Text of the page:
trump vs. hillary

Presidential Election 2016: How the Candidates Compare on Economic Issues, Pt. 3

Job Creation

Posted: September 12, 2016

As a general rule, iHire doesn’t dabble in political commentary, but we decided a once-in-a-lifetime election with the two most unlikable candidates in history (according to analysis by the folks at fivethirtyeight.com) deserved at least a little of our attention. After covering Trump and Clinton’s positions on taxes and trade in part one as well as workplace reforms in part two, part three in our blog series is dedicated to job creation. Read on to learn about the candidates’ plans to get America back to work as well as input from economists regarding their chances for success. Check back next week for the final installment on the campaigns’ plans to invest in infrastructure and energy.

Moody’s Analytics provided detailed reports on both candidates’ economic plans that included concrete job creation projections, assessing Trump’s policies in June and evaluating Clinton’s ideas in July. Moody’s was the only organization that did an in-depth examination; however, this analysis comes with a very large caveat: the economist who led the project has (loose) ties to the Clinton campaign (more on that in a moment).

Their prediction was startling to say the least: under Clinton, the US can expect to add 10 million jobs, but a Trump presidency would cause approximately 3.5 million jobs to be lost. That’s a huge discrepancy and one that has caused critics of the report to question its accuracy.

This skepticism is not without reason. The lead economist for both reports was Mark Zandi. While Zandi previously served as an economic advisor to John McCain during his candidacy for president in 2008, he was also a prominent supporter of President Obama’s stimulus plan and donated $2,700 to Clinton’s campaign in 2015 (the maximum amount allowed). Unfortunately, that means that Moody’s findings must be taken with a grain of salt.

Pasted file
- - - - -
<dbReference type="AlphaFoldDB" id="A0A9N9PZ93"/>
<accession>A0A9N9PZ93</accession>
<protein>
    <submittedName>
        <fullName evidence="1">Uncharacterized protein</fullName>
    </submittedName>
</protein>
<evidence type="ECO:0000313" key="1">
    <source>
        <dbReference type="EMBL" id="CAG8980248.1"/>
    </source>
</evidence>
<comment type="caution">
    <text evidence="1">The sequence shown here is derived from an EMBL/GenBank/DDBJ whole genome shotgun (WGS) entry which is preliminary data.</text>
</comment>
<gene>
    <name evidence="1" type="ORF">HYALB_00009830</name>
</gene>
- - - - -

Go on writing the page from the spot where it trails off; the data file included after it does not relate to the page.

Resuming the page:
Furthermore, there are some other fundamental issues with the analysis itself, as discussed by Heather Long from CNNMoney.

  1. If Clinton simply continued with policies put in place by the Obama administration, the US economy would still add 7.2 million jobs. While the influx of 2.8 million more opportunities for American workers is nothing to sneeze at, it’s a bit misleading for the Clinton campaign to take credit for all 10 million jobs.
  2. Immigrants would get many of the jobs generated by Clinton’s policies. Part of Clinton’s plan calls for awarding more visas to highly skilled workers, meaning a large percentage of these potential opportunities would be created by and for foreign professionals.
  3. Finally, the Moody’s report relies largely on a few key assumptions and follows a Keynesian approach in direct opposition to the supply-side economic theory adhered to by Trump’s plan. Clinton’s proposed spending and tax increases are forecast to produce significant benefits for the US economy, while Trump’s suggested tax cuts and reduced regulations are estimated to negatively impact economic growth and cause a spike in borrowing costs (with interest rates jumping from 1.6% to 8.6% by 2018). A supply-side economist would argue against many of these assertions and invariably arrive at very different conclusions.

At the end of the day, the most important thing to keep in mind is that there’s a reason why no other economists attempted to make specific projections based on the two candidates’ economic plans: it’s a very complicated and difficult thing to do based on the level of detail the Trump and Clinton campaigns have provided. However, it’s worth noting that a majority of economists from the National Association for Business Economics (NABE) are on the record stating that Clinton would do the “best job as president managing the economy.”

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Sources:

BBC News – Trump v Clinton: Comparing Their Economic Plans

Heather Long – Would Clinton’s Plan Really Create 10 Million Jobs?

Jake Miller & Gabrielle Ake – Comparison: Donald Trump vs. Hillary Clinton on the Economy

Freddie Rohner, iHire
Posted by: Freddie Rohner, iHire
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